Drug testing is a big business. With at least fifteen large U.S. corporations supplying laboratory testing, employees and others are only a few minutes’ drive from a testing facility. From employers who use drug testing as a pre-employment screening tool to parents who want to keep tabs on the well being of their teenagers, there are many groups that frequently use drug testing as a screening mechanism.
Since the mid-1980’s, drug testing has become more and more common. Probably the group that is tested most often is prospective employees. With strict workplace safety legislation and the fact that employees can use dangerous equipment or have access to sensitive information, employers want to be certain that their employees are not drug abusers. With a sample of urine, hair, blood or swab from the mouth, drug-testing laboratories can often product positive or negative results within 24 to 48 hours.
Recently, drug abuse testing has become increasingly common in professional athletics. With the controversies surrounding the use of steroids and other performance-enhancing drugs, athletes are under a great deal of scrutiny. The government has also stepped in, and has begun to implement stricter controls and more frequent screening of athletes. A positive result on a drug test can result in penalties such as fines, loss of game time, or complete dismissal from the team. It is safe to say that drug-abusing athletes are taking huge risks with their careers by abusing performance or other illegal drugs.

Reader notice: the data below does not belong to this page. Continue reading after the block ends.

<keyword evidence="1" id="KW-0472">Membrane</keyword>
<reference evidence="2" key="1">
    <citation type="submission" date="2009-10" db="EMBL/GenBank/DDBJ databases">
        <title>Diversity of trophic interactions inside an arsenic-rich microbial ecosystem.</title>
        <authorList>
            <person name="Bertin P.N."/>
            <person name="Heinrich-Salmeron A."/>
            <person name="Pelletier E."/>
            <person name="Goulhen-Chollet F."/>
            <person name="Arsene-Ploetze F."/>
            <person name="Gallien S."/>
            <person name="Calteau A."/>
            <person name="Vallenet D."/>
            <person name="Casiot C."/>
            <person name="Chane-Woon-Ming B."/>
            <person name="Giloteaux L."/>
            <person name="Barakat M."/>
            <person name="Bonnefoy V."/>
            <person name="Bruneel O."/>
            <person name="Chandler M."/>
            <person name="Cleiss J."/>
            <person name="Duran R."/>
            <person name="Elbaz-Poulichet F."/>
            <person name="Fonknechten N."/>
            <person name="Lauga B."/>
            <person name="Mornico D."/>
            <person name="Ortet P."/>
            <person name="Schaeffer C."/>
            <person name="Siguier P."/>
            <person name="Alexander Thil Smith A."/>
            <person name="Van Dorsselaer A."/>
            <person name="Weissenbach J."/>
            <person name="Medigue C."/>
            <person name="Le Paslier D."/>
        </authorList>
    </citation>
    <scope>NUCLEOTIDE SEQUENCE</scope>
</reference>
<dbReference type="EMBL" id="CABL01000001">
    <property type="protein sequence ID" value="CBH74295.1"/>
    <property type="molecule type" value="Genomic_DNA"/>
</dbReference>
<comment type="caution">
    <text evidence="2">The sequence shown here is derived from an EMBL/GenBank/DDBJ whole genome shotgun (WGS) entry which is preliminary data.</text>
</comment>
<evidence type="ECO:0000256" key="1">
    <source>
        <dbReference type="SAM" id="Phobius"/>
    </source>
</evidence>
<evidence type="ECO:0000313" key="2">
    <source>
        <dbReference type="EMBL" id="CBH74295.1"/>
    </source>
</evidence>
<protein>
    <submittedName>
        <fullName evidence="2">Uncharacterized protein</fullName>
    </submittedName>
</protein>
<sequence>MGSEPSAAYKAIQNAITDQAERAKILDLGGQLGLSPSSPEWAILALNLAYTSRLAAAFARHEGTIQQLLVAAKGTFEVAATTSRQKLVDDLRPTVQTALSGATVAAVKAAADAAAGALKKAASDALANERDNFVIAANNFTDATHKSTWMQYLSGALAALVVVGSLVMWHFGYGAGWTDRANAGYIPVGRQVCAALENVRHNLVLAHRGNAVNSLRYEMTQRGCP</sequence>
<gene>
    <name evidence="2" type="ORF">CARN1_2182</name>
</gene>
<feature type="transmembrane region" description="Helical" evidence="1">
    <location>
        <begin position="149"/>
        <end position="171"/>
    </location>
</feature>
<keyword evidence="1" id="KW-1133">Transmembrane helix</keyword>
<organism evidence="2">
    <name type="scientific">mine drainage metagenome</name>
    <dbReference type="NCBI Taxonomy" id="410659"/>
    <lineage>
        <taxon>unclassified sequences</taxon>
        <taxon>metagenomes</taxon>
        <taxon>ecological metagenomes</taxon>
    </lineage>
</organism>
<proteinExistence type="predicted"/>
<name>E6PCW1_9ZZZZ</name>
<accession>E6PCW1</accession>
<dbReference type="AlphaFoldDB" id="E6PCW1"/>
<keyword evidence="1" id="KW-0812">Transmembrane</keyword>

Opponents of drug testing argue that it violates a person’s rights to privacy. They hold that even if an employee is a recreational drug user, it does not necessarily follow that his or her work will be affected. With random drug testing gaining popularity in the workforce, one may literally be drawn out of a hat as the next one up for a drug screening. While states only loosely enforce drug-testing laws, opponents say that random drug testing can ruin a person’s life. Even recreational weekend usage may result in the loss of employment if the drug usage is determined with a drug test. Random drug testing is often argued to be testing without any probable cause.